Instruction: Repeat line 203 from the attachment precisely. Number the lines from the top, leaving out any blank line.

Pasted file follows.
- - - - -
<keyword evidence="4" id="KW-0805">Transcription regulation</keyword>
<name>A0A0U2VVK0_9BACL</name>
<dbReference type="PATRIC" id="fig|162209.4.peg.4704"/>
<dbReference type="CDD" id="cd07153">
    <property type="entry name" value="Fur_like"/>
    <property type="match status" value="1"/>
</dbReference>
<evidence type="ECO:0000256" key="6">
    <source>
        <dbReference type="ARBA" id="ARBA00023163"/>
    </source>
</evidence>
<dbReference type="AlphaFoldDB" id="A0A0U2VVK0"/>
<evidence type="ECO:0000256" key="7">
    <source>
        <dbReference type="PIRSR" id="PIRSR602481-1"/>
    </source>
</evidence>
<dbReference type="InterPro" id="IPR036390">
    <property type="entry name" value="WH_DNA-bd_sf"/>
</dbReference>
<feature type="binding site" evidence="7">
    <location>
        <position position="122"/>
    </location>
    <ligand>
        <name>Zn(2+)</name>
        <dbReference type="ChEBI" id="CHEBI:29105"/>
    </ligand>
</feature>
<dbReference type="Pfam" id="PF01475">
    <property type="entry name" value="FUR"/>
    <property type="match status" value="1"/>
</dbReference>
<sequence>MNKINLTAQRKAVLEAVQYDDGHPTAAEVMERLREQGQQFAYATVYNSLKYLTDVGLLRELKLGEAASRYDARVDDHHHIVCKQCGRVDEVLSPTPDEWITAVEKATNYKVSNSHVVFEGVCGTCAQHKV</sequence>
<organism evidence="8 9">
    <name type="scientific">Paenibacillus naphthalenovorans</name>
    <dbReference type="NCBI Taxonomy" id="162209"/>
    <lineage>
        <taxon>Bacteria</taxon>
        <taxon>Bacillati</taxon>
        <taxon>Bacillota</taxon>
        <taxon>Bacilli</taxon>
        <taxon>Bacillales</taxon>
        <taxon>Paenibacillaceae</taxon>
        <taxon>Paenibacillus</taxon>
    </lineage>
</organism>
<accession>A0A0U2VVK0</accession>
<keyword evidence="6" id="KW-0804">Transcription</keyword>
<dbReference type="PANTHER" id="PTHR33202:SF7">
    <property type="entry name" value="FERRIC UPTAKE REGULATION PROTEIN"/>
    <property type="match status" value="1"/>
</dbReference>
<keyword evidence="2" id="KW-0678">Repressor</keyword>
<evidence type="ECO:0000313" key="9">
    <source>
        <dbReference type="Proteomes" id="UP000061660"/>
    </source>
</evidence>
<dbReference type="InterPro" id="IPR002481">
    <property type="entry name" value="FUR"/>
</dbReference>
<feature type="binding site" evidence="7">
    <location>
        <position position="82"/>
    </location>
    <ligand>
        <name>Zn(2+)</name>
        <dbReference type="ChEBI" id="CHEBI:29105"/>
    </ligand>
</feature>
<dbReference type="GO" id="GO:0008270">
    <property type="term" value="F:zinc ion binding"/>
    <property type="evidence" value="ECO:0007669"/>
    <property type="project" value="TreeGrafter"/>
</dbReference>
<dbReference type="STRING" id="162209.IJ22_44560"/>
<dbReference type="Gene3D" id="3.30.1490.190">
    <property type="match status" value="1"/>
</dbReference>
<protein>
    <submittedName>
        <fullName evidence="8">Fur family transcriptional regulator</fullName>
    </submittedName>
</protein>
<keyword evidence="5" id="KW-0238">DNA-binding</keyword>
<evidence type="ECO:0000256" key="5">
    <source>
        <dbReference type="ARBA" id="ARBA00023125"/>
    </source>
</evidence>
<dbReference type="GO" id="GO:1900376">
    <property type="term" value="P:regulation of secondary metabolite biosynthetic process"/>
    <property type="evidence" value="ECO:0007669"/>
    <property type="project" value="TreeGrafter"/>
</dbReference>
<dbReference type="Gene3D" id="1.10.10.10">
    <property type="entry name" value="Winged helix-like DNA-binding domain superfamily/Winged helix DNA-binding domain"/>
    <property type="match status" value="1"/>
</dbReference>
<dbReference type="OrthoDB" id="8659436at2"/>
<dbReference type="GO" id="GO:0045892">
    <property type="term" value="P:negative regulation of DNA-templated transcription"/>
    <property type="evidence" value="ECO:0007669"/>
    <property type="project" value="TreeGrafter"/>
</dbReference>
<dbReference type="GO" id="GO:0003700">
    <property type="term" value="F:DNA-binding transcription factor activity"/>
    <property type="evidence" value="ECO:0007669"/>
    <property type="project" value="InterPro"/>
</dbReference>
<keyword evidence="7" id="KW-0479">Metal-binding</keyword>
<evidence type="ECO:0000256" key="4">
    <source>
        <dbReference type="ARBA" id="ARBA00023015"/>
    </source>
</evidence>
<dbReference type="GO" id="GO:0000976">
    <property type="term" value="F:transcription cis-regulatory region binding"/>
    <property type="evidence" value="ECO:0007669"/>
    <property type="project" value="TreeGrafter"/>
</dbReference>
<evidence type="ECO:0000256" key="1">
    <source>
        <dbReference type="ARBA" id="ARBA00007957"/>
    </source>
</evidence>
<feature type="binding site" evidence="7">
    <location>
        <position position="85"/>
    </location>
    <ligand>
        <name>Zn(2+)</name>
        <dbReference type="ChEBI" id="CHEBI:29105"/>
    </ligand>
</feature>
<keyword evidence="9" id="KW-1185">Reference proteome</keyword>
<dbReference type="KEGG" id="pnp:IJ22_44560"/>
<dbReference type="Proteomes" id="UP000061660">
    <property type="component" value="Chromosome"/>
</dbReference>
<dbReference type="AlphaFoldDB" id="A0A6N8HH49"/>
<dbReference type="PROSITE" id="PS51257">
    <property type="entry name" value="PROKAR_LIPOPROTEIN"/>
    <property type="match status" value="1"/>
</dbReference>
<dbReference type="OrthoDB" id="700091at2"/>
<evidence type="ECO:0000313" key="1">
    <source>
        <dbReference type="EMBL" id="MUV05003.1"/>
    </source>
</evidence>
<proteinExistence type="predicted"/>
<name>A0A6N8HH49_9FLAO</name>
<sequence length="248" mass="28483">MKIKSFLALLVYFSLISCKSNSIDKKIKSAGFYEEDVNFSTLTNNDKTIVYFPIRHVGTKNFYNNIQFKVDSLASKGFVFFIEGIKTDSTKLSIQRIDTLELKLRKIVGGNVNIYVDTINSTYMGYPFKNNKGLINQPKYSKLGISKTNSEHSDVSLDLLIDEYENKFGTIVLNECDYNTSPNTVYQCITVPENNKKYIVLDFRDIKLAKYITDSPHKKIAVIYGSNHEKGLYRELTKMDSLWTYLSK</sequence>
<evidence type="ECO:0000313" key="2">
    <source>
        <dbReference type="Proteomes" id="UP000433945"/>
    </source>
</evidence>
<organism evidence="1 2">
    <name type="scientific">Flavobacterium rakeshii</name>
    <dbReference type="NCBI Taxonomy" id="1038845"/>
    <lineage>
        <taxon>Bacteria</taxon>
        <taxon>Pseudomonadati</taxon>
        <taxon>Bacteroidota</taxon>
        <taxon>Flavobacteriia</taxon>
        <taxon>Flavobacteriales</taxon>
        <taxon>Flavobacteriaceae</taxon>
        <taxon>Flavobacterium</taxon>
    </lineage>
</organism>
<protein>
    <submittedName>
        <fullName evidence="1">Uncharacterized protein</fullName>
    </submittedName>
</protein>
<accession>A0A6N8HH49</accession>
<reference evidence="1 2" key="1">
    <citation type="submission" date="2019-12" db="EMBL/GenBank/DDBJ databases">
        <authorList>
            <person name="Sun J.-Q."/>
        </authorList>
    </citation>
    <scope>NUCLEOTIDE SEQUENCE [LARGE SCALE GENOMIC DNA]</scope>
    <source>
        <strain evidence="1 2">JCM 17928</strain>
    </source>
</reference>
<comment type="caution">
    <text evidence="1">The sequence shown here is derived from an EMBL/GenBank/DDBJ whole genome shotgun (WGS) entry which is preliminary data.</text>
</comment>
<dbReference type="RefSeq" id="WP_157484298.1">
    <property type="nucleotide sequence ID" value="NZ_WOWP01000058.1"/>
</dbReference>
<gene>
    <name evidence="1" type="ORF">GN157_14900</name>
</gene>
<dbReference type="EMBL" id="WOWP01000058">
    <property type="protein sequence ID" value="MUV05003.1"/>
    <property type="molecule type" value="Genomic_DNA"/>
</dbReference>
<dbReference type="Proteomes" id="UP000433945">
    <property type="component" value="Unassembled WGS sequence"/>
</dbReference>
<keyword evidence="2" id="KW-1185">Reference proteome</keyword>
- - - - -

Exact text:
    <property type="molecule type" value="Genomic_DNA"/>